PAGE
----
How to diffuse your child’s meltdown

Tips for dealing with tantrums from movement specialist Dr. Lori Baudino
Published on 10/05/2018 at 12:31 PM EDT

A parent typically describes a child’s meltdowns as whining, nagging, screaming, stomping, pulling, throwing and even biting. The moment when the house seems to get smaller in size, walls close in, and there’s no safety net in sight. Parents may feel that they are in an attack zone during a tantrum. So how can we truly stay safe in our own space and body in order to support a child and help him or her settle down?

We turned to Dr. Lori Baudino, a practicing clinician with a doctorate in Clinical Psychology and Masters in Creative Arts Therapy-Dance/Movement Therapy, for the answer. She employs the therapeutic use of movement to further the emotional, cognitive, physical and social integration of individuals. In her private practice, she works with children and families to help them understand that the body, mind and spirit are interconnected and that life is experienced through movement. Dr. Baudino’s approach allows children to put words into action, understand individual sensory and motor preferences, express emotional needs, and support overall integration and well-being.

Here she provides five tips for parents to help “move,” or diffuse your child’s next tantrum:

  1. Take away Analysis, Reasoning and Talking. In this initial moment, parents may want to talk at a child, telling them they are over-reacting, that they need to calm down, and quiet down. Don’t do that. This puts you, the parent, and the child right on opposite sides of the fight. 
  2. Safety First. Just get your child to a quiet room. Think about it, where does your child play and appear most alert and calm? Bring them there.
  3. Check your system. A parent needs extra protection in these moments. Notice the sensations in your body. Do your arms tense up? Do you feel like you can’t hear (because it’s too loud)? Do you feel like there is too much going on in your visual view? Immediately tapping into these experiences allows you an opportunity to change the sensations. Then you will know whether you need to walk out of the room for a moment, take a drink of water or close your eyes.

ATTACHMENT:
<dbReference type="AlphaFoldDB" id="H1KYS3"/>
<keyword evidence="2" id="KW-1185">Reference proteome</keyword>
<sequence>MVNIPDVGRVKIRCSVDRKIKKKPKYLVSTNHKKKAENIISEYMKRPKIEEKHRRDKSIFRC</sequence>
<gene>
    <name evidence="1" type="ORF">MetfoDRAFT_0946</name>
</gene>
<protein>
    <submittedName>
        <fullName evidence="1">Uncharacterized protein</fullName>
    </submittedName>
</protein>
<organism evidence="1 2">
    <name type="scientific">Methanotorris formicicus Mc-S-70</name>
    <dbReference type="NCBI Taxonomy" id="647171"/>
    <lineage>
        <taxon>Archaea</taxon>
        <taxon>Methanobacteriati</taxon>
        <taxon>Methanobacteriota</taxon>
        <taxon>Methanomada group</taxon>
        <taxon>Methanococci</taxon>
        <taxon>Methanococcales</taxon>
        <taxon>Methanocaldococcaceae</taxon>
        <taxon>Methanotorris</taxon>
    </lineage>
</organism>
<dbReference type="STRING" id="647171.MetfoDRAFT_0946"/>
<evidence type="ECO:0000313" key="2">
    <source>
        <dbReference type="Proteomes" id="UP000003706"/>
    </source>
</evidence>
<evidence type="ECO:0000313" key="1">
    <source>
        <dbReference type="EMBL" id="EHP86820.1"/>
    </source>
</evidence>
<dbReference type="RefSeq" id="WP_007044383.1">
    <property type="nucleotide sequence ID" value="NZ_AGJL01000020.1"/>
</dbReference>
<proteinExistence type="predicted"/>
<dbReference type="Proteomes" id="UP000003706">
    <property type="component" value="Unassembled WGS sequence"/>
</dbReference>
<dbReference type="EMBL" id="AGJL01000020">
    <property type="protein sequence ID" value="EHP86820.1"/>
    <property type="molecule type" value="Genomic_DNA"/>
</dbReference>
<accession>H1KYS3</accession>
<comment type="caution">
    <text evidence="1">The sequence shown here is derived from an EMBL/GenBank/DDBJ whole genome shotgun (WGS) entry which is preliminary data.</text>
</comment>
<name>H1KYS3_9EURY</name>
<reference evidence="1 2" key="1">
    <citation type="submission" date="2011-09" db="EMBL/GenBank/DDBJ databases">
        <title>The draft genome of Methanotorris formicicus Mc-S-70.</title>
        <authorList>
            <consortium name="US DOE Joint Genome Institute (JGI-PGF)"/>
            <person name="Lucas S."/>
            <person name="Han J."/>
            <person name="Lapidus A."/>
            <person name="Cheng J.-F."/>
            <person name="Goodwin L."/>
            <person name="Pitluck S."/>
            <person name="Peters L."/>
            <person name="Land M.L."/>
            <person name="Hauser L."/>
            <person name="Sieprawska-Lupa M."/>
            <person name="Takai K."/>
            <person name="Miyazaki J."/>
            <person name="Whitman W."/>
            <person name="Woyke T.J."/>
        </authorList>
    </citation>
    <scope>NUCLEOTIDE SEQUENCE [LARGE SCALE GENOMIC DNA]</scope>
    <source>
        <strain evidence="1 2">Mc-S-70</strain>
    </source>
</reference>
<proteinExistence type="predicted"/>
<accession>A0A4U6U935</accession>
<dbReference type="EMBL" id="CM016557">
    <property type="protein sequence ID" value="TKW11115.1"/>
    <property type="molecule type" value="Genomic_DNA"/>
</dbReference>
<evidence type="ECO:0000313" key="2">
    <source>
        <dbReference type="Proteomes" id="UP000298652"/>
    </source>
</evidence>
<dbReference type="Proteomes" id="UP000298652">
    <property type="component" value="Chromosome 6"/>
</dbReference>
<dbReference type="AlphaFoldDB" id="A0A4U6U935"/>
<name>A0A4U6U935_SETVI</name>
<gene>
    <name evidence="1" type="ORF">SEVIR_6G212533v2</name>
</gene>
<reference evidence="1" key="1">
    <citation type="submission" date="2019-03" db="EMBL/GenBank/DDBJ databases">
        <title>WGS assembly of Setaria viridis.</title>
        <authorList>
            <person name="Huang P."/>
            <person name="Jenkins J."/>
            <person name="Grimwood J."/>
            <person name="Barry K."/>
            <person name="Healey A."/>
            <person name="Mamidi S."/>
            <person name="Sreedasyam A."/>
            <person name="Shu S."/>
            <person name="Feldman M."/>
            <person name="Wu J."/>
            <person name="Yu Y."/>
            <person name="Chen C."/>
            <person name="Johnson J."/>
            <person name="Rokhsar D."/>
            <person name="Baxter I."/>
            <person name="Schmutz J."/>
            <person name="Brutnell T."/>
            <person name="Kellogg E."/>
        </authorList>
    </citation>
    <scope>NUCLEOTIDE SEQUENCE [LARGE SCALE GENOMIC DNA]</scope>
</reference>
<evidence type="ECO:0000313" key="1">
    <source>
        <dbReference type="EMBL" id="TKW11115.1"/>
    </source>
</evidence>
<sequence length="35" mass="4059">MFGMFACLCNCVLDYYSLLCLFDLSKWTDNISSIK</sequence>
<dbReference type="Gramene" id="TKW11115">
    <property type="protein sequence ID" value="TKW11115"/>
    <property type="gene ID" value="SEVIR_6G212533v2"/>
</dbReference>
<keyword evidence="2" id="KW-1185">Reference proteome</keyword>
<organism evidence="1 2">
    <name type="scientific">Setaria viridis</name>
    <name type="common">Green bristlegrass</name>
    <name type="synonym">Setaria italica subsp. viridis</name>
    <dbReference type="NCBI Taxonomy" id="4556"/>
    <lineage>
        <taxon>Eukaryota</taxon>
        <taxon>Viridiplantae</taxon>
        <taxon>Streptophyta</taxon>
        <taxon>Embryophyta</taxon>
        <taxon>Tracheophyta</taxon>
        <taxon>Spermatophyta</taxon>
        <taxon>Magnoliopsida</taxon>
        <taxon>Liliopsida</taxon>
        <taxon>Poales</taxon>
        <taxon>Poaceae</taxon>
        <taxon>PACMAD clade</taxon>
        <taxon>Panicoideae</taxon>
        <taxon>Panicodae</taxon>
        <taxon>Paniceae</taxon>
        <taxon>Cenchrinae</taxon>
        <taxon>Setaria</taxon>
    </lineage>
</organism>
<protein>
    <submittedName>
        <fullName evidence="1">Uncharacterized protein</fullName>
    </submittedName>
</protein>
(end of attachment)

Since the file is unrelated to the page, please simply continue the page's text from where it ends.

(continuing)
4. Say what you see. Noticing the body allows the parent to be accurate in their understanding of the event. Instead of labeling a feeling state, instead just notice and acknowledge the actions, and movements in front of you. Your child will listen, look at his/her body (“wow, I really am jumping up and down”) and then make a choice to change their movement state. 
  5. Prevention. First and foremost, notice if your child has had any dietary, sleep or toileting changes. It’s simple, but true: Children will show upsets in relation to these areas of functioning. Second, having a space to unload and reboot as part of coming home. Set up a room to roll around and make some noise after a long day of school, or a quiet corner for children who need that. 

With these five strategies in place, you are on your way to making more positive connections. Remember to give yourself some love too—it is certainly a hard job to deal with a meltdown. Stay in your own body, breathing, and moving through it all!

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